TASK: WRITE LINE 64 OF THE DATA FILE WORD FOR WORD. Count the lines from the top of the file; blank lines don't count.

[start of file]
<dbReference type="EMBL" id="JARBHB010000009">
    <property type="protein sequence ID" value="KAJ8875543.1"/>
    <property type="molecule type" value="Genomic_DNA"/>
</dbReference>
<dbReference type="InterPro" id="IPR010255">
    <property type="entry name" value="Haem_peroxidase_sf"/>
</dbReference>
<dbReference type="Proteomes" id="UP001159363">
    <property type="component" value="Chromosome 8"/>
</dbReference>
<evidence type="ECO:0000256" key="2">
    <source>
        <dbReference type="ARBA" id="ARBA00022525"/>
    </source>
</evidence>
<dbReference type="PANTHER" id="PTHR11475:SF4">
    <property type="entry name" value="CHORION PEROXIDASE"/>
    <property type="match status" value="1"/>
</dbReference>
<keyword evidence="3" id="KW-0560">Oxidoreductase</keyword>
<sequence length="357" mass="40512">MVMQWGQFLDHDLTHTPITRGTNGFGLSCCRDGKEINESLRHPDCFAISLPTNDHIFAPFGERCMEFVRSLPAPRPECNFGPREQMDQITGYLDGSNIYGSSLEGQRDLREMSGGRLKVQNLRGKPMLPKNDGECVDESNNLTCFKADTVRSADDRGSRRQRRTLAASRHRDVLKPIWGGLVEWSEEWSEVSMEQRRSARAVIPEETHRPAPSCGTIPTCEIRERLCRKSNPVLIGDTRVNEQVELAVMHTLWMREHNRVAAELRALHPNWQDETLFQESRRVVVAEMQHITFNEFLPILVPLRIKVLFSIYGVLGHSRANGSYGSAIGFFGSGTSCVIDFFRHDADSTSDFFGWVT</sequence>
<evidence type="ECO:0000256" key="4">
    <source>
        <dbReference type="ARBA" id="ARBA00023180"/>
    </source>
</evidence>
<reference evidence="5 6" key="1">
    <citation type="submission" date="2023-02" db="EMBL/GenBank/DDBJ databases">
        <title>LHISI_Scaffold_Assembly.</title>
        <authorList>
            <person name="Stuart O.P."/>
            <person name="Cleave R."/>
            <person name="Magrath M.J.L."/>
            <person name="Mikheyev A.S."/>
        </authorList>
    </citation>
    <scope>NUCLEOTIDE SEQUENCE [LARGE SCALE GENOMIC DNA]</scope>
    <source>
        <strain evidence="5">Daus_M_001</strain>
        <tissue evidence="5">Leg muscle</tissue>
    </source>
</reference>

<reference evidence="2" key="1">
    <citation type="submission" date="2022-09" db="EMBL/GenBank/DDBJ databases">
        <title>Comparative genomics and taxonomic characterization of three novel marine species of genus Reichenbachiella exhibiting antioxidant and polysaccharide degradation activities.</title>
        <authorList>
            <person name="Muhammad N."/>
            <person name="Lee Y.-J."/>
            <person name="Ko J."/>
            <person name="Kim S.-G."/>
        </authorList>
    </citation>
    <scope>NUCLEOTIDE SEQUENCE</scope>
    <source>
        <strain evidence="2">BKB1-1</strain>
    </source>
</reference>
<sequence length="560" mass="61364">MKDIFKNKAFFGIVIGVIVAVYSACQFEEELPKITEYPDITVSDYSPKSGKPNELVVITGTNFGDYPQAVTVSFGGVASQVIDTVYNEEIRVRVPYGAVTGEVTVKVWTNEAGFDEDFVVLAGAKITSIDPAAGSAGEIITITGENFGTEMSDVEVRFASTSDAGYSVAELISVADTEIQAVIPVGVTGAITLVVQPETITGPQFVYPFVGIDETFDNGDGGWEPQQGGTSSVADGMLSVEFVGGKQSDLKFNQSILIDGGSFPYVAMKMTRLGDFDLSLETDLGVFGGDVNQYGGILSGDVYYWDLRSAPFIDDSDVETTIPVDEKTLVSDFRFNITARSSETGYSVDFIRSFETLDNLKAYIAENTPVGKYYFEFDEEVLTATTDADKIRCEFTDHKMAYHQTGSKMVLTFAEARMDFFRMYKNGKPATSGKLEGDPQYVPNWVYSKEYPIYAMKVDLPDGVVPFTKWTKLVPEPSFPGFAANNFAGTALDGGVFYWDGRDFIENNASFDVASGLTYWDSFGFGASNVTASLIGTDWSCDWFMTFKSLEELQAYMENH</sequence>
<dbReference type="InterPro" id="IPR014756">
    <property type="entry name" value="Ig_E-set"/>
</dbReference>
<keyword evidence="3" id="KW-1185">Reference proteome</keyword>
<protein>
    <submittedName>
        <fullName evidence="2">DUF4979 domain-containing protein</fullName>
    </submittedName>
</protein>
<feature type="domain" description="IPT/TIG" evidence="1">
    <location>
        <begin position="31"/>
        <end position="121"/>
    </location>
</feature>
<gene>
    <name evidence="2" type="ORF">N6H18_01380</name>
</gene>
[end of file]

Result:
    <submittedName>